http://www.betterlivingwithhypnosis.com/
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Hypnotherapy case studies / The man that could not eat in public.
« Last post by Paul Howard on 22 October, 2008, 06:29:13 PM »
Introduction

Simon came to see me with a presenting issue of anxiety and panic attacks. He said he was unable to eat in front of anybody but his family. He was unable to go out with his mates anymore, even to the pub for a drink. The anxiety increased ten fold if any women were in the group. He had been unable to have a relationship with women for the past 5 years. He noticed anxiety in situations with women from around the age of 11. He also had to start presenting a course in the near future, as part of his job, and it was this that had filled him with dread and prompted him to seek help.

Background

Simon was a 23-year old man who, although a little withdrawn, seemed very friendly and likeable. He works at a local company as a computer technician. In his job he did not have to interact with too many people and used to feel safe, until these new responsibilities had been laid at his door. He had created all the usual avoidance techniques.

His anxiety manifested itself by making him physically sick or at the very least retching. Understandably this had proved very embarrassing in passed times, and now the fight or flight response in many situations had been installed.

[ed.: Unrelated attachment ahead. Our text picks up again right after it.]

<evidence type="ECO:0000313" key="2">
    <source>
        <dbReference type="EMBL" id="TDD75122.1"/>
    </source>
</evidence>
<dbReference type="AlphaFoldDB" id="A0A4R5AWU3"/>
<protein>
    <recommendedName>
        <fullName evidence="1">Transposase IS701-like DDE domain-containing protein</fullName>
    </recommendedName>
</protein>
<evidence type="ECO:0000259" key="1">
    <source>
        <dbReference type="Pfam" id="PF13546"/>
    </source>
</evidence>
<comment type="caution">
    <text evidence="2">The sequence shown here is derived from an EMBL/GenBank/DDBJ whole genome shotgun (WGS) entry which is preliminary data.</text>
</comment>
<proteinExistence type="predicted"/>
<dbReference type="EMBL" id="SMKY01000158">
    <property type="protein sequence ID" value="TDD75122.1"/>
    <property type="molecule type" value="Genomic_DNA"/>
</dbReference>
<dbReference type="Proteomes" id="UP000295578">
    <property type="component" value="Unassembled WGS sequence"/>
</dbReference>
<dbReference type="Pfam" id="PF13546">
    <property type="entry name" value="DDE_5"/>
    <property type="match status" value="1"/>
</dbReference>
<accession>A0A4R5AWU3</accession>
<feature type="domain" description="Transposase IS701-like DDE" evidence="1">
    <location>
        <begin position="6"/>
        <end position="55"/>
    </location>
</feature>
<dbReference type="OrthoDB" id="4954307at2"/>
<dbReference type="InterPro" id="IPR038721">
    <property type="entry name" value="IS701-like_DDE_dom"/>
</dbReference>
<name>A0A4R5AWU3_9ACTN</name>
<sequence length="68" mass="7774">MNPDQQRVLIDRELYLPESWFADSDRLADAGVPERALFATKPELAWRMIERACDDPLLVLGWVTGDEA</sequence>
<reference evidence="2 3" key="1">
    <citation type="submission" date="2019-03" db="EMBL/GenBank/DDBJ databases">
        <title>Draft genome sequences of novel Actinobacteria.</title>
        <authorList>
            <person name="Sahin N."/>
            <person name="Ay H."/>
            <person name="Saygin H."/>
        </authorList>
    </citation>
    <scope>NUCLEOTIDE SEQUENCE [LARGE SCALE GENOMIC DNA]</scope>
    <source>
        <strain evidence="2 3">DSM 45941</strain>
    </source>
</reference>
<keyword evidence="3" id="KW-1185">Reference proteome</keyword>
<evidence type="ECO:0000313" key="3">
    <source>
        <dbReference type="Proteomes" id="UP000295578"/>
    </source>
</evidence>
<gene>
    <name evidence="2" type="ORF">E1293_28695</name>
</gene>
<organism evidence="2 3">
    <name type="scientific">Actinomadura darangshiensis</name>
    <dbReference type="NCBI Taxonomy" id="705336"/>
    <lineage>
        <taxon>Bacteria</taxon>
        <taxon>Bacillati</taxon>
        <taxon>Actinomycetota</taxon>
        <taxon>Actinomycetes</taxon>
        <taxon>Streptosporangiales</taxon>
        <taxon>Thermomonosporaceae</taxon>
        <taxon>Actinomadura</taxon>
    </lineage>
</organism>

The client's goal of therapy - expectation

He said that he wanted to be mentally stronger, to be able to enjoy other people's company in unfamiliar places, and to stop his irrational thinking.

My aims as the Therapist

My aim was obviously to find and remove any underlying fears that were causing the anxiety, and then to move the client forward to have a few convincers those things were changing; then to build on those successes and allow the client to realise that its okay to feel comfortable in all situations, where appropriate.

The Technique

I used rapid and progressive relaxation inductions, and during the therapy I used hypno-analysis, gestalt, suggestion, metaphor, timeline and NLP.